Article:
Blaser, M.J., G.P. Perez, P.F. Smith, C.M. Patton, F.C. Tenover, A.J. Lastovica and W.L. Wang. 1986. Extra intestinal Campylobacter jejuni and Campylobacter coli infections: host factors and strain characteristics. J. Infect. Dis. 153:552-559.
Butzler, J.P. 1984. Campylobacter Infection in Man and Animals. CRC Press, Boca Raton, FL.
Castillo, A. and E.F. Escartin. 1994. Survival of Campylobacter jejuni on sliced watermelon and papaya. J. Food Prot. 57:166-168.
Clark, A.G. and D.H. Bueschkens. 1986. Survival and growth of Campylobacter jejuni in egg yolk and albumen. J. Food Prot. 49:135-141.
Doyle, M.P. and Roman, D.J. 1981. Growth and survival of Campylobacter fetus subsp. jejuni as a function of temperature and pH. J. Food Protect. 44(8):596-601.
Doyle, M.P. and J.L. Schoeni. 1986. Isolation of Campylobacter jejuni from retail mushrooms. Appl. Environ. Microbiol. 51:449-450.
FDA. 1998. Bacterial pathogen growth. Appendix 4. In Fish and Fishery Products Hazards and Controls Guide, 2nd ed., p. 241-244. Department of Health and Human Services, Public Health Service, Food and Drug Administration, Center for Food Safety and Applied Nutrition, Office of Seafood, Washington, DC.
Fricker, C.R. and R.W.A. Park. 1989. A two year study of the distribution of thermophilic campylobacters in human, environmental and food samples from the Reading area with particular reference to toxin production and heat-stable serotype. J. Appl. Bacteriol. 66:477-490.
Harmon, K., G. Ransom and I. Wesley. 1997. Differentiation of Campylobacter jejuni and C. coli by multiplex polymerase chain reaction. To be published.
Harvey, S.M. 1980. Hippurate hydrolysis by Campylobacter fetus. J. Clin. Microbiol. 11:435-437.
Humphrey, T.J. 1986. Injury and recovery in freeze- or heat-damaged Campylobacter jejuni. Lett. Appl. Microbiol. 3:81-84.
Hunt, J.M., D.W. Francis, J.T. Peeler and J. Lovett. 1985. Comparison of methods for isolating Campylobacter jejuni from raw milk. Appl. Environ. Microbiol. 50:535-536.
Hunt, J.M., Abeyta, C., and Tran, T. 1998. Campylobacter. Ch. 7, In Food and Drug Administration Bacteriological Analytical Manual, 8th ed. (revision A), (CD-ROM version). R.L. Merker (Ed.). AOAC International, Gaithersburg, MD.
Hutchinson, D.N. and F.J. Bolton. 1984. Improved blood free medium for the isolation of Campylobacter jejuni from faecal specimens. J. Clin. Pathol. 37:956-957.
Klein, B.S., J.M. Vergeront, M.J. Blazer, P. Edmonds, D.J. Brenner, D. Janssen and J.P. Davis. 1986. Campylobacter infection associated with raw milk. JAMA. 225:361-364.
Koidis, P. and Doyle, M.P. 1983. Survival of Campylobacter jejuni in fresh and heated red meat. J. Food Protect. 46(9):771-774.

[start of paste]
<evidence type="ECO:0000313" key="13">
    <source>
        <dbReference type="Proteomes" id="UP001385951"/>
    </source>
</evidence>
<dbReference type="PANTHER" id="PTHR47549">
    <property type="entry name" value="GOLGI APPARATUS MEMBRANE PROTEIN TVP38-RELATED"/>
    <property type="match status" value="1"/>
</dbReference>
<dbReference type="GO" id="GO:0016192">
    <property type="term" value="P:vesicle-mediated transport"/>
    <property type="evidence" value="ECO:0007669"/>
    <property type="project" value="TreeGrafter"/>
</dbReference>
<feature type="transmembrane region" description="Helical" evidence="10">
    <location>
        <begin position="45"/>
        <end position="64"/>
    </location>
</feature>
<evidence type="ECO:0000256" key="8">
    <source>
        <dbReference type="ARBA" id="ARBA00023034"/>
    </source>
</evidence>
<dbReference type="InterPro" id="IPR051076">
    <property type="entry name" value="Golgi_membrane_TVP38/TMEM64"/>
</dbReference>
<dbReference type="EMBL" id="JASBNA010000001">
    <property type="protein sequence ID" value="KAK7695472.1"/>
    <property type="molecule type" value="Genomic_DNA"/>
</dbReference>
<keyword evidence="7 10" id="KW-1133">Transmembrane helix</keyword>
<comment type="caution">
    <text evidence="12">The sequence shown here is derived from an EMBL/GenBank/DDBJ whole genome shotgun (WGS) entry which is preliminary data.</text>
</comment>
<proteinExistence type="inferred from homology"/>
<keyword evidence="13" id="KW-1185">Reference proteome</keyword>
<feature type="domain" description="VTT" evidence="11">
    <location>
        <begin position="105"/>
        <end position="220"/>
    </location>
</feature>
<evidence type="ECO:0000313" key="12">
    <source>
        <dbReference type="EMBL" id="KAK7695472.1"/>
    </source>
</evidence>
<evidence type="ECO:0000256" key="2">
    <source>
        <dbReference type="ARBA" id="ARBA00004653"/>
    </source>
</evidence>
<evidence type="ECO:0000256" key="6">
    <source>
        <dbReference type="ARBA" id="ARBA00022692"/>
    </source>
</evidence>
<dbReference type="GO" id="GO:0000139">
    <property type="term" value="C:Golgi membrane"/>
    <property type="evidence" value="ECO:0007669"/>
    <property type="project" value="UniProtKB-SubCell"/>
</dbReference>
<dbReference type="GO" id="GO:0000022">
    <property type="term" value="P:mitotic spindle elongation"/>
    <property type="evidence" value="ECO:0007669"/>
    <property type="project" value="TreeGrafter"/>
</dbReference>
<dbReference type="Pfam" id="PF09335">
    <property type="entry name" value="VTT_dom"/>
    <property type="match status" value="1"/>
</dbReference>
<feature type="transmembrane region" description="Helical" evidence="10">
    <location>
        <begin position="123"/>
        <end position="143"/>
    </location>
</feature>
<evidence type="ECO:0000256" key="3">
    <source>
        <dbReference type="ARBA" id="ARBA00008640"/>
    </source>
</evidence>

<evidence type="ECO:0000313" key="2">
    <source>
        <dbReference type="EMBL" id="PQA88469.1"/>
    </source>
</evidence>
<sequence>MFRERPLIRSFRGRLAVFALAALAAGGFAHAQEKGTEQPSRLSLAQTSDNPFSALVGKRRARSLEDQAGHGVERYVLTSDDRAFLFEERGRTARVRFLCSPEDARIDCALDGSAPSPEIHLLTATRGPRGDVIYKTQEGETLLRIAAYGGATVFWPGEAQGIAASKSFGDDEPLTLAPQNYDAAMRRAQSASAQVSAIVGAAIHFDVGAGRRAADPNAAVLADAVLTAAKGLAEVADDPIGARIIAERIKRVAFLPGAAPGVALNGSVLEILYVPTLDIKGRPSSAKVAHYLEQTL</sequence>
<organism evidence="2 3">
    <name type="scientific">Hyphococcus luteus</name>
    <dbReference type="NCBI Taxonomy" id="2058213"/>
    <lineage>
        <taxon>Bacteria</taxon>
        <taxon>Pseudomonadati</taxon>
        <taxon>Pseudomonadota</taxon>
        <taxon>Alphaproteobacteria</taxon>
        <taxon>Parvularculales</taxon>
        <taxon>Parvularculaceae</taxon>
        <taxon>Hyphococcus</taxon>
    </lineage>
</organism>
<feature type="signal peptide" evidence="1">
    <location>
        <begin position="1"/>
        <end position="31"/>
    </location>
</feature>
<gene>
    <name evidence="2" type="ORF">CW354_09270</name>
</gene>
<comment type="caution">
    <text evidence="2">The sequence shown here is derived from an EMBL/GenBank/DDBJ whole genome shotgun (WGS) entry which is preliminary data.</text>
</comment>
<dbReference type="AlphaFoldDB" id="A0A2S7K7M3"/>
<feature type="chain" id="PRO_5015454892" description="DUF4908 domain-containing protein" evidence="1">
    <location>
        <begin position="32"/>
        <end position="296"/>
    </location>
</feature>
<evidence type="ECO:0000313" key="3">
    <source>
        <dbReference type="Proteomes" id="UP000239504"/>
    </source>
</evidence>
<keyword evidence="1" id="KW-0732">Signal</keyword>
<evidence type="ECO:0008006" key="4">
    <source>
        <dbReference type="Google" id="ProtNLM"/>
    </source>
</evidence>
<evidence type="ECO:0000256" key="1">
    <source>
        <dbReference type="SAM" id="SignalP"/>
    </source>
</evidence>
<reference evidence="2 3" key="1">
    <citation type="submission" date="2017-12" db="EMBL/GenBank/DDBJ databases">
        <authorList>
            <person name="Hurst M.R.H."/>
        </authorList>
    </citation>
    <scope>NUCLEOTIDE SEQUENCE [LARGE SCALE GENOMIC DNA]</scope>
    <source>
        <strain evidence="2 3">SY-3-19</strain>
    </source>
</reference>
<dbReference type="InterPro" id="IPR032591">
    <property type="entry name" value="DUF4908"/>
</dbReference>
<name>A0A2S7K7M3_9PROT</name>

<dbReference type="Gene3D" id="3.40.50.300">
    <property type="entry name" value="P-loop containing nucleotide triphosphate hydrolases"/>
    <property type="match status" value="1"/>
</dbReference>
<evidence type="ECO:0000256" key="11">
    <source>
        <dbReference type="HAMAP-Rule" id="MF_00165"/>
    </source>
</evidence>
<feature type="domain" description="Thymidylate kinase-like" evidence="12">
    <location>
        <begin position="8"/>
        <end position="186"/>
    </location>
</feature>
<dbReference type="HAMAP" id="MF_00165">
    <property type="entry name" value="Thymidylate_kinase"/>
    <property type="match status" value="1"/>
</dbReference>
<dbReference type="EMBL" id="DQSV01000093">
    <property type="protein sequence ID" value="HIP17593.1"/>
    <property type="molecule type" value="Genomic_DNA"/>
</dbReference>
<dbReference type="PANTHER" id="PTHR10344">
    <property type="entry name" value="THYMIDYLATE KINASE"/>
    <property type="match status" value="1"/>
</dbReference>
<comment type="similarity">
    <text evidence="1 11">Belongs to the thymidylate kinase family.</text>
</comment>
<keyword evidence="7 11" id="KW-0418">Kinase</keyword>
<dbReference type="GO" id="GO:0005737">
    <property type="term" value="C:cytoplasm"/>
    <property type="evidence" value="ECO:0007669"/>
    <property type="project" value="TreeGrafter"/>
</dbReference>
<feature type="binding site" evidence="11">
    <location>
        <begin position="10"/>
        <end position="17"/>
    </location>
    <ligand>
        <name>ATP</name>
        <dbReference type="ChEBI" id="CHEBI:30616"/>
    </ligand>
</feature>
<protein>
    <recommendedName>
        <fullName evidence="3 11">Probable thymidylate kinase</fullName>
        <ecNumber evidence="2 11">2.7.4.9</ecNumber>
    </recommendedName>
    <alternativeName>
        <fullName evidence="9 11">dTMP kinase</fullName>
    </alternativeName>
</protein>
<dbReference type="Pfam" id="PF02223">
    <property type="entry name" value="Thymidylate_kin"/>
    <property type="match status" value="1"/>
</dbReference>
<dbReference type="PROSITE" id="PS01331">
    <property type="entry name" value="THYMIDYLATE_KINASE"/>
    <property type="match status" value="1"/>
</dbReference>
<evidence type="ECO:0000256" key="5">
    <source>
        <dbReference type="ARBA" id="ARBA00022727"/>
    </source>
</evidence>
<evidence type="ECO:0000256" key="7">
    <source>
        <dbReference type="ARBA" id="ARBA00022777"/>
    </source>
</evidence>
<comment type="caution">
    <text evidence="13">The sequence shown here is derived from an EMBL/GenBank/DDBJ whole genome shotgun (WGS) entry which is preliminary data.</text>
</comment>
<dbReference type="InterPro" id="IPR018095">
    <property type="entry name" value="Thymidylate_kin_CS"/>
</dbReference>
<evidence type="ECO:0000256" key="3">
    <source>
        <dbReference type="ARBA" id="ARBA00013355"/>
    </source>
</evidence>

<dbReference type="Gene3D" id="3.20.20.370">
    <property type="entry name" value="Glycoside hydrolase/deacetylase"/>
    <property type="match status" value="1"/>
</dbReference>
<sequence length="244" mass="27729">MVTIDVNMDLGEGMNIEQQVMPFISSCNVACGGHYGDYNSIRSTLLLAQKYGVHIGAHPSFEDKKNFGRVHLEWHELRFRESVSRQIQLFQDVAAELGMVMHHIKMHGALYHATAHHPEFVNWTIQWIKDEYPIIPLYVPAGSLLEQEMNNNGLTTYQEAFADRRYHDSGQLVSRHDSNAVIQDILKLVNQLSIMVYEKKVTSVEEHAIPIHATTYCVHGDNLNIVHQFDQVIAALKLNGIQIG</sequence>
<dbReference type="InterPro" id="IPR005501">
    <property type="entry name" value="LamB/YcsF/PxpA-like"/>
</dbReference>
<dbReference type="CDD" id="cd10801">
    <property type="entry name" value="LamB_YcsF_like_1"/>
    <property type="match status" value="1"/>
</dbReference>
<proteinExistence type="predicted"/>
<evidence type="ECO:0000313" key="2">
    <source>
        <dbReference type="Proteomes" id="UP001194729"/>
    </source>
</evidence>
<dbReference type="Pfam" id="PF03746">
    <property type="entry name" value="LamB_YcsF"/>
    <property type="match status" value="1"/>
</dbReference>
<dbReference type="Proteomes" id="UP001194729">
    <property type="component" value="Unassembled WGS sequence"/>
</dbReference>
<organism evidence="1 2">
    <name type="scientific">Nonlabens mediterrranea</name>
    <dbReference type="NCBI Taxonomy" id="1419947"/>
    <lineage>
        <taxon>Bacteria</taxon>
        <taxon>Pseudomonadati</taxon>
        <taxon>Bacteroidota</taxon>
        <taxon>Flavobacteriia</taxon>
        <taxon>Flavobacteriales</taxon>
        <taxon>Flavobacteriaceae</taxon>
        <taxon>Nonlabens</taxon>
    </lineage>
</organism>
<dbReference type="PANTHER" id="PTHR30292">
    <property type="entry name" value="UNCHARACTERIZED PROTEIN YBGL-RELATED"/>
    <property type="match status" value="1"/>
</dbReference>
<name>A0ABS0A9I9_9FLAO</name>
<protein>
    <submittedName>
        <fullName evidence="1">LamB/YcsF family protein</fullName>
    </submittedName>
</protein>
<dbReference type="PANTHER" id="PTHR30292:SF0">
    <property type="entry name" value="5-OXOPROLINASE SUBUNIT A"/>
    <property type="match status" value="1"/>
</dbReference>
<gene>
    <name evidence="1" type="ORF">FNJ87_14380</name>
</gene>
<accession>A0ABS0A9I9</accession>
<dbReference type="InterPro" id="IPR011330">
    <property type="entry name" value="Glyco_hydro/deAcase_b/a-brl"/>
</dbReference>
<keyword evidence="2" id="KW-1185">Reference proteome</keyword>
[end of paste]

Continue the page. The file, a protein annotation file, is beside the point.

Linton, D., R.J. Owen and J. Stanley. 1996. Rapid identification by PCR of the genus Campylobacter and of five Campylobacter species enteropathogenic for man and animals. Res. Microbiol. 147:707-718.
Mathewson, J.J., B.H. Keswick and H.L. DuPont. 1983. Evaluation of filters for recovery of Campylobacter jejuni from water. Appl. Environ. Microbiol. 46:985-987.
Nachamkin, I., M.J. Blaser and L.S. Tompkins, eds. 1992. Campylobacter jejuni current status and future trends. American Society for Microbiology, Washington D.C.
Park, C.E. and J.W. Sanders. 1989. Sensitive enrichment procedure for the isolation of Campylobacter jejuni from frozen foods. Vth international workshop on Campylobacter infections. Abstract #79.
Park, C.E. and G.W. Sanders. 1992. Occurrence of thermotolerant campylobacters in fresh vegetables sold at farmers' outdoor markets and supermarkets. Can. J. Microbiol. 38:313-316.
Patton, D.M., N. Shaffer, P. Edmonds, T.J. Barrett, M.A. Lampert, C. Baker, D.M. Perlman and D. Brenner. 1989. Human disease associated with "Campylobacter upsaliensis" (catalase-negative or weakly positive Campylobacter species) in the United States. J. Clin. Microbiol. 27:66-73.
Reed, G.H. 1994. Foodborne illness (Part 5): Foodborne campylobacteriosis. Dairy, Food and Environmental San. 14(3):161-162.
Smibert, R.M. 1984. Genus II. Campylobacter. In Bergey's Manual of Determinative Bacteriology, Vol. 1, N.R. Kreig and J.G. Holt (Eds). p. 111-118. Williams & Wilkins, Baltimore.
Stern, N. and E. Bolton. 1994. improved enrichment recovery of Campylobacter spp. from broiler chicken carcasses. IAMFIS 81st annual meeting. Abstract #29.
Tauxe, R.V., N. Hargrett-Bean, C.M. Patton and I.K. Wachsmuth. 1988. Campylobacter isolates in the United States, 1982-1986. Morbid. Mortal. Weekly Rep. 37:1-13.
Tee, W., B.N. Anderson, B.C. Ross and B. Dwyer. 1987. Atypical campylobacters associated with gastroenteritis. J. Clin. Microbiol. 25:1248-1254.
T.T. Tran and J.J. Yin. 1997. A modified anaerogen system for growth of Campylobacter spp. J. of Rapid and Automation in Microbiology. 5:139-149.
Ward, D., Bernard, D., Collette, R., Kraemer, D., Hart, K., Price, R., and Otwell, S. (Eds.) 1997. Hazards found in seafoods, Appendix III. In HACCP: Hazard Analysis and Critical Control Point Training Curriculum, 2nd ed., p. 173-188. UNC-SG-96-02. North Carolina Sea Grant, Raleigh, NC.
Wesley, R.D. and J. Bryner. 1989. Re-examination of Campylobacter hyointestinalis and C. fetus. International workshop on Campylobacter infections. Abstract, p. 122.
Winters, D.K. and M.F. Slavik. 1995. Evaluation of a PCR based assay for specific detection of Campylobacter jejuni in chicken washes. Mol. and Cell. Probes. 9:307-310